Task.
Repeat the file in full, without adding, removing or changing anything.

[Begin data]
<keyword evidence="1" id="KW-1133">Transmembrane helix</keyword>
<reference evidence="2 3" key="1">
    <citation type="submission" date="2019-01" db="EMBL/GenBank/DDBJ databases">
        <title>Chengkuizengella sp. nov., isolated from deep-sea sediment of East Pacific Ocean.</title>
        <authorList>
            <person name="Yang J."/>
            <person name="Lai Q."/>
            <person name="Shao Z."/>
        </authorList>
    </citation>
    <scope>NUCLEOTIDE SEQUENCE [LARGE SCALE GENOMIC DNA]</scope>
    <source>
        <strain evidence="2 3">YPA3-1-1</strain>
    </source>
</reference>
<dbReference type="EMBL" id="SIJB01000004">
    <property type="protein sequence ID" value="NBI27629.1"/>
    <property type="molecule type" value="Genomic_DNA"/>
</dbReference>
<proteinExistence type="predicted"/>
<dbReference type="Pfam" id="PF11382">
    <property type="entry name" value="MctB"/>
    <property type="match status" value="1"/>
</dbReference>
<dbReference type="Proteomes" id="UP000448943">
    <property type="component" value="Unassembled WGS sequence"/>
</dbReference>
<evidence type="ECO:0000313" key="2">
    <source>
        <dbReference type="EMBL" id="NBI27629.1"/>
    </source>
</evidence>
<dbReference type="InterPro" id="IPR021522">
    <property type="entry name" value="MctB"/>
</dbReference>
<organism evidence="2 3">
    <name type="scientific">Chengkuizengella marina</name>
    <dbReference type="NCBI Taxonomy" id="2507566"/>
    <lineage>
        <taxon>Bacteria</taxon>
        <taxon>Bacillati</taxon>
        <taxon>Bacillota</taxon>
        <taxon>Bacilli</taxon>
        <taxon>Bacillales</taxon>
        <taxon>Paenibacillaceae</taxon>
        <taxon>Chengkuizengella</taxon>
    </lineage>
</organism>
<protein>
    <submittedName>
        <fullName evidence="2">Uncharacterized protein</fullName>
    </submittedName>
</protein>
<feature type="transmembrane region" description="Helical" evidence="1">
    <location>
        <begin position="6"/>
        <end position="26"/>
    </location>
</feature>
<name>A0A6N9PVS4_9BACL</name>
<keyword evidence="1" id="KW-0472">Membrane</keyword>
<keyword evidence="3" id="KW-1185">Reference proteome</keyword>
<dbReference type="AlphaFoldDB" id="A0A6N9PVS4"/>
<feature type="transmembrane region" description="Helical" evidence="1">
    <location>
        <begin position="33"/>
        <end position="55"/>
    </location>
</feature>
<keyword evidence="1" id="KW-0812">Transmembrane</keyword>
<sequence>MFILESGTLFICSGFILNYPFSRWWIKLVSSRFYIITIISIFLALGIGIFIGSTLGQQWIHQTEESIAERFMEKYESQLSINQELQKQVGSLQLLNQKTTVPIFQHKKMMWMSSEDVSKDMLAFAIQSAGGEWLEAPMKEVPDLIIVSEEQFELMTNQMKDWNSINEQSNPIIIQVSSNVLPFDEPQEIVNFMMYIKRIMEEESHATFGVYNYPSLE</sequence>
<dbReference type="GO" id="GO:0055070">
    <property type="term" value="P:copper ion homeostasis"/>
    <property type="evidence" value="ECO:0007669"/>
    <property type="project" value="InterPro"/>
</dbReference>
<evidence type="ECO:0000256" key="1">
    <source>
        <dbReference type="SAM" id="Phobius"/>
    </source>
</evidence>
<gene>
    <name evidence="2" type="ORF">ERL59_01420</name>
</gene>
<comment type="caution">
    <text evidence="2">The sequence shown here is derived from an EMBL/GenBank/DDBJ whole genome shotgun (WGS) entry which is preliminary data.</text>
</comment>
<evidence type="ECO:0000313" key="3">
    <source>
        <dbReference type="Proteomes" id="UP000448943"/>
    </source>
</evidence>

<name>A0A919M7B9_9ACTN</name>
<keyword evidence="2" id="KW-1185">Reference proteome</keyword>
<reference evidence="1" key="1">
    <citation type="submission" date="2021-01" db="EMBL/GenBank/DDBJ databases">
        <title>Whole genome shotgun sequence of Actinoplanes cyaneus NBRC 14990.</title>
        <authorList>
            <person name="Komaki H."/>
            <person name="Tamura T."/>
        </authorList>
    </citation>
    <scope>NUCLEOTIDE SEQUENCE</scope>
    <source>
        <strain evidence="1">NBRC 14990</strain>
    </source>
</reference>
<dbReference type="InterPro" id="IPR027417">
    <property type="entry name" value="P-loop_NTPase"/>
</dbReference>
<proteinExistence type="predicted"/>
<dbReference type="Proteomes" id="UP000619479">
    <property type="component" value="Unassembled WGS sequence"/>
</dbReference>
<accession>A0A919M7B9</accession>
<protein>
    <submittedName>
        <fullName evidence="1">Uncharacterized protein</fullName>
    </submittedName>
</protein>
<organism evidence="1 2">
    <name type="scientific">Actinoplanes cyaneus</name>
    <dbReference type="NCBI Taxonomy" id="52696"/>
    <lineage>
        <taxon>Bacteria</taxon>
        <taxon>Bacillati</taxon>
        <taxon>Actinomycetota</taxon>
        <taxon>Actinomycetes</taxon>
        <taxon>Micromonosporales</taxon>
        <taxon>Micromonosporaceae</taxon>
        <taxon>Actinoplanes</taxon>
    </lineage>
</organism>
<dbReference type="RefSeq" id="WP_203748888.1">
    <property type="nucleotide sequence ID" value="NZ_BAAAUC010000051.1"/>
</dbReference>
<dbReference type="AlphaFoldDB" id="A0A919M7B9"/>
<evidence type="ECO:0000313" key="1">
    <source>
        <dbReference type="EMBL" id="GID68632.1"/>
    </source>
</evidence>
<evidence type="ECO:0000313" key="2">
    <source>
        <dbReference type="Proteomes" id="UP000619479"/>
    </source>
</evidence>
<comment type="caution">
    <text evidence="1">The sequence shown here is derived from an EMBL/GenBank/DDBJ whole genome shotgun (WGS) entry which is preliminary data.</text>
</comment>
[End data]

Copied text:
<keyword evidence="1" id="KW-1133">Transmembrane helix</keyword>
<reference evidence="2 3" key="1">
    <citation type="submission" date="2019-01" db="EMBL/GenBank/DDBJ databases">
        <title>Chengkuizengella sp. nov., isolated from deep-sea sediment of East Pacific Ocean.</title>
        <authorList>
            <person name="Yang J."/>
            <person name="Lai Q."/>
            <person name="Shao Z."/>
        </authorList>
    </citation>
    <scope>NUCLEOTIDE SEQUENCE [LARGE SCALE GENOMIC DNA]</scope>
    <source>
        <strain evidence="2 3">YPA3-1-1</strain>
    </source>
</reference>
<dbReference type="EMBL" id="SIJB01000004">
    <property type="protein sequence ID" value="NBI27629.1"/>
    <property type="molecule type" value="Genomic_DNA"/>
</dbReference>
<proteinExistence type="predicted"/>
<dbReference type="Pfam" id="PF11382">
    <property type="entry name" value="MctB"/>
    <property type="match status" value="1"/>
</dbReference>
<dbReference type="Proteomes" id="UP000448943">
    <property type="component" value="Unassembled WGS sequence"/>
</dbReference>
<evidence type="ECO:0000313" key="2">
    <source>
        <dbReference type="EMBL" id="NBI27629.1"/>
    </source>
</evidence>
<dbReference type="InterPro" id="IPR021522">
    <property type="entry name" value="MctB"/>
</dbReference>
<organism evidence="2 3">
    <name type="scientific">Chengkuizengella marina</name>
    <dbReference type="NCBI Taxonomy" id="2507566"/>
    <lineage>
        <taxon>Bacteria</taxon>
        <taxon>Bacillati</taxon>
        <taxon>Bacillota</taxon>
        <taxon>Bacilli</taxon>
        <taxon>Bacillales</taxon>
        <taxon>Paenibacillaceae</taxon>
        <taxon>Chengkuizengella</taxon>
    </lineage>
</organism>
<protein>
    <submittedName>
        <fullName evidence="2">Uncharacterized protein</fullName>
    </submittedName>
</protein>
<feature type="transmembrane region" description="Helical" evidence="1">
    <location>
        <begin position="6"/>
        <end position="26"/>
    </location>
</feature>
<name>A0A6N9PVS4_9BACL</name>
<keyword evidence="1" id="KW-0472">Membrane</keyword>
<keyword evidence="3" id="KW-1185">Reference proteome</keyword>
<dbReference type="AlphaFoldDB" id="A0A6N9PVS4"/>
<feature type="transmembrane region" description="Helical" evidence="1">
    <location>
        <begin position="33"/>
        <end position="55"/>
    </location>
</feature>
<keyword evidence="1" id="KW-0812">Transmembrane</keyword>
<sequence>MFILESGTLFICSGFILNYPFSRWWIKLVSSRFYIITIISIFLALGIGIFIGSTLGQQWIHQTEESIAERFMEKYESQLSINQELQKQVGSLQLLNQKTTVPIFQHKKMMWMSSEDVSKDMLAFAIQSAGGEWLEAPMKEVPDLIIVSEEQFELMTNQMKDWNSINEQSNPIIIQVSSNVLPFDEPQEIVNFMMYIKRIMEEESHATFGVYNYPSLE</sequence>
<dbReference type="GO" id="GO:0055070">
    <property type="term" value="P:copper ion homeostasis"/>
    <property type="evidence" value="ECO:0007669"/>
    <property type="project" value="InterPro"/>
</dbReference>
<evidence type="ECO:0000256" key="1">
    <source>
        <dbReference type="SAM" id="Phobius"/>
    </source>
</evidence>
<gene>
    <name evidence="2" type="ORF">ERL59_01420</name>
</gene>
<comment type="caution">
    <text evidence="2">The sequence shown here is derived from an EMBL/GenBank/DDBJ whole genome shotgun (WGS) entry which is preliminary data.</text>
</comment>
<evidence type="ECO:0000313" key="3">
    <source>
        <dbReference type="Proteomes" id="UP000448943"/>
    </source>
</evidence>

<name>A0A919M7B9_9ACTN</name>
<keyword evidence="2" id="KW-1185">Reference proteome</keyword>
<reference evidence="1" key="1">
    <citation type="submission" date="2021-01" db="EMBL/GenBank/DDBJ databases">
        <title>Whole genome shotgun sequence of Actinoplanes cyaneus NBRC 14990.</title>
        <authorList>
            <person name="Komaki H."/>
            <person name="Tamura T."/>
        </authorList>
    </citation>
    <scope>NUCLEOTIDE SEQUENCE</scope>
    <source>
        <strain evidence="1">NBRC 14990</strain>
    </source>
</reference>
<dbReference type="InterPro" id="IPR027417">
    <property type="entry name" value="P-loop_NTPase"/>
</dbReference>
<proteinExistence type="predicted"/>
<dbReference type="Proteomes" id="UP000619479">
    <property type="component" value="Unassembled WGS sequence"/>
</dbReference>
<accession>A0A919M7B9</accession>
<protein>
    <submittedName>
        <fullName evidence="1">Uncharacterized protein</fullName>
    </submittedName>
</protein>
<organism evidence="1 2">
    <name type="scientific">Actinoplanes cyaneus</name>
    <dbReference type="NCBI Taxonomy" id="52696"/>
    <lineage>
        <taxon>Bacteria</taxon>
        <taxon>Bacillati</taxon>
        <taxon>Actinomycetota</taxon>
        <taxon>Actinomycetes</taxon>
        <taxon>Micromonosporales</taxon>
        <taxon>Micromonosporaceae</taxon>
        <taxon>Actinoplanes</taxon>
    </lineage>
</organism>
<dbReference type="RefSeq" id="WP_203748888.1">
    <property type="nucleotide sequence ID" value="NZ_BAAAUC010000051.1"/>
</dbReference>
<dbReference type="AlphaFoldDB" id="A0A919M7B9"/>
<evidence type="ECO:0000313" key="1">
    <source>
        <dbReference type="EMBL" id="GID68632.1"/>
    </source>
</evidence>
<evidence type="ECO:0000313" key="2">
    <source>
        <dbReference type="Proteomes" id="UP000619479"/>
    </source>
</evidence>
<comment type="caution">
    <text evidence="1">The sequence shown here is derived from an EMBL/GenBank/DDBJ whole genome shotgun (WGS) entry which is preliminary data.</text>
</comment>